DeJ Loaf: Why is everybody talking about her?


DeJ Loaf is definitely the artist to watch heading into 2015.

DeJ released her first mixtape, Just Do It, back in 2012 and joined Sayitainttone’s IBGM camp. The Detroit native generated a ton of buzz after dropping “Try Me” as a single this summer and landed a deal with Columbia last month. With superstars like Drake and Wiz Khalifa singing her praises and recognizing her work, her visibility has been rising steadily in a relatively short time. She recently talked about her appearance on the posse cut “Detroit Vs. Everybody,” an Eminem track that features a small platoon of Motor City rhyme animals; including Royce Da 5’9 and Danny Brown. She explained that she didn’t know the superstar Slim Shady would even be on the song until he was on the song.

Royce called and asked DeJ to take part in the cut, and she learned the song was for Eminem after-the-fact.

“He was like, ‘I got this record,’ and I wasn’t sure if they were gonna make it. He said it would be [a track] called ‘Detroit vs. Everybody,’ but I didn’t know it was gonna be Eminem,” she said, indicating to the Metro Times that the experience is still hard for her believe.

“What would you do?” she asks. “How would you feel?”

Along with the grim-yet-tuneful “Try Me,” her latest mixtape, Sell Sole, highlights a versatile and passionate 23-year old. With her combination of combative street rap and melodic digi-crooning, it’s not hard to see why the tough-talking spitter is getting so much attention. Born Deja Trimble, Loaf says she isn’t looking to mimic what worked for any of her predecessors and isn’t focusing on anything but expressing herself as she wants.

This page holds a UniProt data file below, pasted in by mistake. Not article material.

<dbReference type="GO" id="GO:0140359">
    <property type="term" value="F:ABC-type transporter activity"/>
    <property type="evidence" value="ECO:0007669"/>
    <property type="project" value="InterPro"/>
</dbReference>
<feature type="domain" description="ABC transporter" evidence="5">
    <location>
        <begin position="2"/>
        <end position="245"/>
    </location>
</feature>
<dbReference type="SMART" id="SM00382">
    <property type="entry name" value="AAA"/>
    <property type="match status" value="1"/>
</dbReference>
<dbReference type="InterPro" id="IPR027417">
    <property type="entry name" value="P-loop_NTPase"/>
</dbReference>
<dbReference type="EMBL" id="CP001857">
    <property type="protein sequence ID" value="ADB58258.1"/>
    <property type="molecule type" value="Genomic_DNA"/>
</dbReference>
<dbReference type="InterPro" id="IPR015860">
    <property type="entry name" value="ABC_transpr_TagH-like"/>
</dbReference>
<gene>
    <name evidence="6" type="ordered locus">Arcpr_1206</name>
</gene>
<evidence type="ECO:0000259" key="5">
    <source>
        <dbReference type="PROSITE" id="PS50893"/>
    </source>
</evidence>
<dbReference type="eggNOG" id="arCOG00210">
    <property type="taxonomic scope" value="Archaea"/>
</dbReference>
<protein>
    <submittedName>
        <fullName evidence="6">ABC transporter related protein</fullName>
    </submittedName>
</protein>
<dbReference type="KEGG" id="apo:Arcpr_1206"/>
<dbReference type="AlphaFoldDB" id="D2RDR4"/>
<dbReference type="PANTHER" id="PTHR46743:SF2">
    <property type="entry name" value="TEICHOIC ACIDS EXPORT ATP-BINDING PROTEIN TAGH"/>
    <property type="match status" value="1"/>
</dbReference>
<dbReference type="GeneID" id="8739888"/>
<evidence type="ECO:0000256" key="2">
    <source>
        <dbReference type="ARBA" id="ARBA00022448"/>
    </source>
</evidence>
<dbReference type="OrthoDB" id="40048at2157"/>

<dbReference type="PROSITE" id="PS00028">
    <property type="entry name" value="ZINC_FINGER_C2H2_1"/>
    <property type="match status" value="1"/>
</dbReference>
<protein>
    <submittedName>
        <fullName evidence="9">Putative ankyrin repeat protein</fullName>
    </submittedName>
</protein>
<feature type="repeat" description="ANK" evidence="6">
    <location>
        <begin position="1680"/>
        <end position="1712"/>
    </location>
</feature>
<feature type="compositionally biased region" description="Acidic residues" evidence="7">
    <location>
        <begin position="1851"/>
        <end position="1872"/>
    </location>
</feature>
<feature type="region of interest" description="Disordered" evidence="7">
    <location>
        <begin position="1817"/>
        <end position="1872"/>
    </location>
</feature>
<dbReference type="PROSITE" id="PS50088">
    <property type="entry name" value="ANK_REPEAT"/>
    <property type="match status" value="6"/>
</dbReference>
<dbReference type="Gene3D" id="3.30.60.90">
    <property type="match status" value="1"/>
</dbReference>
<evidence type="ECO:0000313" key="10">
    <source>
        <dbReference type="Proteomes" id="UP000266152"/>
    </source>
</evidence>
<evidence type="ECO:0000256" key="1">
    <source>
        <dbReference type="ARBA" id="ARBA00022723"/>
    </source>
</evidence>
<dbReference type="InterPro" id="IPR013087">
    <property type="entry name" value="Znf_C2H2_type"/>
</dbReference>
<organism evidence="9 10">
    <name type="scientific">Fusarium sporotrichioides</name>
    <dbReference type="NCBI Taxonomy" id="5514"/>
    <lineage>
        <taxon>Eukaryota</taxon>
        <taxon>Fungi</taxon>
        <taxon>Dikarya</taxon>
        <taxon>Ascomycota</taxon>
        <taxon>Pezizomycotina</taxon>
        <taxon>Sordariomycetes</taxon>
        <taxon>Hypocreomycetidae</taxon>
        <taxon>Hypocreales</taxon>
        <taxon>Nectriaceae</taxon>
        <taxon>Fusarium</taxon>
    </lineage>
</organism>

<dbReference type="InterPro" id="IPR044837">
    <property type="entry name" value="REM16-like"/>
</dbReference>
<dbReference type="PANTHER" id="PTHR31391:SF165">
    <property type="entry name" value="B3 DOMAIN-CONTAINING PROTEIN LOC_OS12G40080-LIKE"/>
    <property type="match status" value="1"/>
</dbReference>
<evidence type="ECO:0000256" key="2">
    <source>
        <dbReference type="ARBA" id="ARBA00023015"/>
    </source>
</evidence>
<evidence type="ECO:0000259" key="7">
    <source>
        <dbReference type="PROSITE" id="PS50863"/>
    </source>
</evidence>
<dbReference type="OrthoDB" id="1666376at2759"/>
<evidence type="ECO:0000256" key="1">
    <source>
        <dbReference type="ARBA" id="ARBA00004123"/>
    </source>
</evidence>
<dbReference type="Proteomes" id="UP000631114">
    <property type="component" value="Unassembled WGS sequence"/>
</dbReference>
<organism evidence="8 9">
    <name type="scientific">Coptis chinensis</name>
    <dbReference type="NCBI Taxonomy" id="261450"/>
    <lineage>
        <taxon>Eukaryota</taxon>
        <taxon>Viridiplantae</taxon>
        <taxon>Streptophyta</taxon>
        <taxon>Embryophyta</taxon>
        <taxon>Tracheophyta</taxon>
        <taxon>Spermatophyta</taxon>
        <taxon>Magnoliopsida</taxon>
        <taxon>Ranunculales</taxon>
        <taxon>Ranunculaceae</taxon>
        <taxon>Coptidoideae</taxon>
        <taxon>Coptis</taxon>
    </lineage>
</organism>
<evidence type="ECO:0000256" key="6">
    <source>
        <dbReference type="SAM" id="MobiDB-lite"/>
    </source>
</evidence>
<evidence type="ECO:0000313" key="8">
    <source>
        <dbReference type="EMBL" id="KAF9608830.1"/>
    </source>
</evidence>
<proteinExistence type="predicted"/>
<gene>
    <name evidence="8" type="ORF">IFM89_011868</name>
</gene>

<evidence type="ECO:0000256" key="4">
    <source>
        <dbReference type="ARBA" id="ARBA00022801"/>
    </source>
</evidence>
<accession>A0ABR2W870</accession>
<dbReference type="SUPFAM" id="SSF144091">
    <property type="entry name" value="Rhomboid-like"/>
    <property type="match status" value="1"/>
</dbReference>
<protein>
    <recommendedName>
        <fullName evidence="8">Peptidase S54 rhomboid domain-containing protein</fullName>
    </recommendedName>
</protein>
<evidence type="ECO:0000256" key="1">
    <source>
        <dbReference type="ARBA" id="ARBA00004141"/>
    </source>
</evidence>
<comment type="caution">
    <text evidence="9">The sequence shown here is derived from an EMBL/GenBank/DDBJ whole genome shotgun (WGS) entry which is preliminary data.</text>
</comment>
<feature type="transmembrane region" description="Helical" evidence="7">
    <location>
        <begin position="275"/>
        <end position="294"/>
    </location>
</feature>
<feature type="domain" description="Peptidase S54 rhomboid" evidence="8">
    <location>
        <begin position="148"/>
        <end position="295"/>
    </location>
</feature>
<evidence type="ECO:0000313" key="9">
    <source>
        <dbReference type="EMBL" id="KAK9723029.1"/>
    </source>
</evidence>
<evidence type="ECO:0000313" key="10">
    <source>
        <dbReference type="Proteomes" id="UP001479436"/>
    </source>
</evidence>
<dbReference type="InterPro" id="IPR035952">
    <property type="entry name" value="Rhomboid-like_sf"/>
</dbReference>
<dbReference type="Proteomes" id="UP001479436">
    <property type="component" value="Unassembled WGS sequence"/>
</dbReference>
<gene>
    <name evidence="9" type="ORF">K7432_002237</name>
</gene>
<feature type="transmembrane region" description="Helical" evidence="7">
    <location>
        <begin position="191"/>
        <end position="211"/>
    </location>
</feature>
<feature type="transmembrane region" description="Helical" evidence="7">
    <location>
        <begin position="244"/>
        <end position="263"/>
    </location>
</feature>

“My style is free, I do whatever I feel at the moment,” she told Rolling Stone recently. “If I feel like singing, I sing, if I feel like rapping, I rap. I used to be too shy to sing on my earlier songs when I first started out, recording now is more comfortable. So I let loose and do what I want. Swanging!”

“Nowadays I feel like women rappers come into the game with the same mentality from way back. They think, ‘It’s hard to be a female in the industry.’ They come in using that and it gets them nowhere. My mentality is just to create. No rules. No old-school remedies. What’s next for me is to stamp my name everywhere and become one of the best to ever do it.”

Sometimes as dark and violent as Chief Keef, sometimes as melodic as Drake–at all times, she’s herself. DeJ Loaf is an artist who’s name you should probably get used to hearing.




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